— Jose Ramirez got his first real chance to make an impression this past week, and the undersized, switch-hitting infielder did not disappoint. Ramirez started Monday against Kansas City, and he proceeded to go 2-for-3 with a run scored. Yes, there were some flaws as well as he recorded an error in the contest on an errant throw to first base, and he was also picked off at one point. However, it was clearly evident that he has a nice broad range of skills that definitely can translate to the Major League level. The question just now becomes this: How do the Indians utilize Ramirez moving forward? At this point, it seems as if they're content to utilize him primarily as a pinch runner, but given his skills, it appears as if a case could be made for Ramirez getting more playing time in the future. He seems to be somewhat of an infield version of Michael Brantley. While he will never hit for much power, he has such a soft stroke at the plate, and he's capable of racking up base hits. His speed is also an asset as opposing pitchers and defenses have to be aware of him because he could take off at any moment. To be perfectly honest, Ramirez may actually one day profile as an everyday player. It might take some time for him to earn such a role, but he has the defensive skills and patience that teams desire from starting players. It will be interesting to watch how Ramirez finishes in these final two weeks of the Major League season. At the very least, Ramirez probably even further makes Asdrubal Cabrera expendable because he could certainly fill the utility role next year if Mike Avilestakes over as the everyday shortstop.
— Speaking of Asdrubal Cabrera, it appears as if the switch-hitting shortstop may finally be finding his stroke. In the past week alone, Cabrera hit four home runs to bring his season total to 14. His overall line still leaves a lot to be desired at .235/.292/.400, but it at least seems as if Cabrera is playing his best baseball of the season when it matters most. Of course, a one-week tear is not a large enough sample size to ensure that Cabrera has reemerged as a star offensive player, but perhaps it is a sign that he could be on his way. Another thing to consider is that Cabrera very well could still be traded this offseason, and his recent surge may also help reestablish his trade value. All in all, there are really nothing but positives to say about what Cabrera is doing at the plate right now. Not only is his performance helping to play an integral role in the Tribe's winning ways, but it's also helping to make Cabrera more valuable as a possible trade bait. He may still be downright atrocious in terms of plate discipline as he's walked just 31 times this season but struck out 107 times. However, those plate discipline woes are becoming more and more passable because of his improved power and production at the plate. Now let's just hope that this production can carry over into the playoffs if the Tribe is fortunate enough to grab a spot.
— Scott Kazmir will face off against James Shields tonight in the opener of a three-game series against the Royals. It's the second time in as many weeks that the two pitchers are facing off. Shields guided the Royals to a win in last week's matchup, 6-2.
— Thirteen is often an unlucky number, but let's hope it's a lucky one for the Indians. The team has a total of 13 games left this season: three against the Royals, four against the Astros, two against the White Sox and four against the Minnesota Twins. If the Indians can win at least eight or nine of those games, then the team will probably have a very good chance at qualifying for the postseason.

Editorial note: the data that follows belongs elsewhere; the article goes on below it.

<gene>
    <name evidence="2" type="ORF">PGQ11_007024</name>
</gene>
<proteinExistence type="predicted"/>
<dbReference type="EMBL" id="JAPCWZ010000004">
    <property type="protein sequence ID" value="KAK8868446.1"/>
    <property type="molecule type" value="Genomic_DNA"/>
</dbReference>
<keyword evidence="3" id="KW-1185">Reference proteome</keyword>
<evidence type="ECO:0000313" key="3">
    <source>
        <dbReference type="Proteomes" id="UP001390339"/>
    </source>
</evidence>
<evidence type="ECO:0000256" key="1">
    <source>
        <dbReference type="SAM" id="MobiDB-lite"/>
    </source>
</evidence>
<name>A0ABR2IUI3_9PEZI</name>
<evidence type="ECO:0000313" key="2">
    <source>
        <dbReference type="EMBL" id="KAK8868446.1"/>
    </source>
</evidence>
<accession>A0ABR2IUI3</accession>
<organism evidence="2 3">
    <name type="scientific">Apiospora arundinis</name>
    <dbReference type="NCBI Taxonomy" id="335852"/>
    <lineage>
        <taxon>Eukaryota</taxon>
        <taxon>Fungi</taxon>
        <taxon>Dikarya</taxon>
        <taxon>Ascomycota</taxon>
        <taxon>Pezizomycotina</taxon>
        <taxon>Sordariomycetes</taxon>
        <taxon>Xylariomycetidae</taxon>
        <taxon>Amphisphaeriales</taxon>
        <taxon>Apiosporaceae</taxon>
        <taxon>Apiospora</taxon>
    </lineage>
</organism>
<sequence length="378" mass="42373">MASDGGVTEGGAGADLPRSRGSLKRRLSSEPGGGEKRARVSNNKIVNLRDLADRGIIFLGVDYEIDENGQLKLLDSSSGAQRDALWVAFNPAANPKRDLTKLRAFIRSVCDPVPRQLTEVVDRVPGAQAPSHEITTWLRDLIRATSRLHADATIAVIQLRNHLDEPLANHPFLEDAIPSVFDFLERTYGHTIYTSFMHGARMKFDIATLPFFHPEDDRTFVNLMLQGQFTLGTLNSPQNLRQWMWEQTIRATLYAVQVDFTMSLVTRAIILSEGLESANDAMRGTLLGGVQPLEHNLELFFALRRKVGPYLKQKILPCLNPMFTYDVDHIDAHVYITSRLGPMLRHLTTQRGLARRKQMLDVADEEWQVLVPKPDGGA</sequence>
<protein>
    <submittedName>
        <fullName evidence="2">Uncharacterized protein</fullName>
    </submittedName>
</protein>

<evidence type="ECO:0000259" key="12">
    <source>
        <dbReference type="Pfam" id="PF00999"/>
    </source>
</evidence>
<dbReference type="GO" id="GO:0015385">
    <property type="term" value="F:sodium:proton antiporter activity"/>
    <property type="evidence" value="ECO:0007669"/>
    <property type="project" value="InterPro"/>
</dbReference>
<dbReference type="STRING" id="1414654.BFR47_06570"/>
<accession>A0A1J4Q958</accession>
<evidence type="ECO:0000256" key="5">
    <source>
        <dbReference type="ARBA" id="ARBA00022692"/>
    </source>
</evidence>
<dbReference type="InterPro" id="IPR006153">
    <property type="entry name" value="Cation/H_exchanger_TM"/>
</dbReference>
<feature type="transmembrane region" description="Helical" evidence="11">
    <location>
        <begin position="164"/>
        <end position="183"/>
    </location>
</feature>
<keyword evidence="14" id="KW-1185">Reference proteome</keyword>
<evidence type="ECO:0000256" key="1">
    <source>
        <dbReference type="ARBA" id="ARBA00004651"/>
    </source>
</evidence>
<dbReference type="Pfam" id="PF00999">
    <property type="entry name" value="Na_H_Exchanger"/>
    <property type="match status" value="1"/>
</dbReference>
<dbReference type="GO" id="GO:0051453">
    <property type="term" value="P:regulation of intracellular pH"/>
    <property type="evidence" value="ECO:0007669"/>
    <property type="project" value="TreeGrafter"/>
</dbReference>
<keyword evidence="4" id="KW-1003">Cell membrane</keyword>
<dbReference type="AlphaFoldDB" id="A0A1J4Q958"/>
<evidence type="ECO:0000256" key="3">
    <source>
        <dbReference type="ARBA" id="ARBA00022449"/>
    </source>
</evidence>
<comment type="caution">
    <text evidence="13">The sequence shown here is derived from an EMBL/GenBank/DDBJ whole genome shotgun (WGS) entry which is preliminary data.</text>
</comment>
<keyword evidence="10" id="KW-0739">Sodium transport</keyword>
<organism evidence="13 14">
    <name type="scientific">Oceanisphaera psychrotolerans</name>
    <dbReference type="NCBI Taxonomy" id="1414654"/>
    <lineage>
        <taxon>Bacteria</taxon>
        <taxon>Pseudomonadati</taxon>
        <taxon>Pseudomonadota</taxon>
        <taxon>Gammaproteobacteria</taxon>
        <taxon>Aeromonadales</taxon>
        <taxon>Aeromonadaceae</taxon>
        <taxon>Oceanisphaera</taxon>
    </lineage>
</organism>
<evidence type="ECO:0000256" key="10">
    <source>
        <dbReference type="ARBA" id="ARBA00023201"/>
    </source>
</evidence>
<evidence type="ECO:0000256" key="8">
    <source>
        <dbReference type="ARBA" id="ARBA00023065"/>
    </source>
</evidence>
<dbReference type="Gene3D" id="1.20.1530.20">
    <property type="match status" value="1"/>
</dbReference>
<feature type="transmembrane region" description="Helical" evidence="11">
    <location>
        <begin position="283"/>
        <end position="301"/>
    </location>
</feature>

Steve can be reached via email at email@example.com.
Of course, Francona got the ball rolling.
And we're presently getting a little taste of Jose Ramirez. We'll probably see Lindor next year.
Then Salazar, Bauer, Tomlin back next year, Kluber's pitching this year. IBI keeps us up to date on it all - thank goodness for Tony and his crew.
This is an Indians team where miracles happen. Take one look at Ubaldo and then tell me something is impossible. It is not. You get hot at the right time in MLB and anything is possible.
So I will continue to hope and I have believed for 20 years that the Indians will be the team to break the curse. Maybe it's because I care more about the Tribe than any other sports team - stories of my grandfather being on the field maintenance crew during the 1948 season will do that to you.
The future is bright, this season and beyond. I also DO believe the attendance will turn around next season. Season ticket sales will respond to the full season. The convention center will be in full swing. And the city is slowly coming back to life.
I also agree with you that the Indians and Cavaliers both deserve attention, and both of those franchises are closer to winning a championship than the Browns are (light years closer in my opinion). It's about time the fans and media get onboard the Indians' train AND stay there through thick and thin. Note, there are some media who are paying attention (like Tony Lastoria and Indians Baseball Insider). They're the ones playing the meaningful games, they're the ones in position to end the championship drought in the near future, and they're the ones who really should be getting the support (and should have been for a while now). Go Tribe!
You people probably care more about how Justin Masterson is recovering than if Brandon Weeden will start his week too. Disgusting.
Why not be more like the PD and publish 1 Tribe article for every 12 Browns articles?
And, yes, I'm being sarcastic. Thank goodness for you guys. Even other Cleveland fan sites post up endless analysis of the Browns before they even put up a blurb about the Indians sweeping ANOTHER four game series from the White Sox. I'm a Browns fan, but why do people reward their ineptitude and refuse to stand with the Indians after they did everything fans complained about for years (spent some cash and signed some FAs)? Based on the team efforts, the Indians and the Cavs deserve attention. The Browns are the ones that deserve the 10,000 in attendance games.
Venting. But thank you for the great rundown. Two weeks and the Indians are in the thick of it. Two weeks left and the Tribe has a real shot at 90 wins. Am I the only one that misses the late 90s when the Browns were gone? I missed the Browns, but not this garbage version of them.
Anyways, ROLL TRIBE!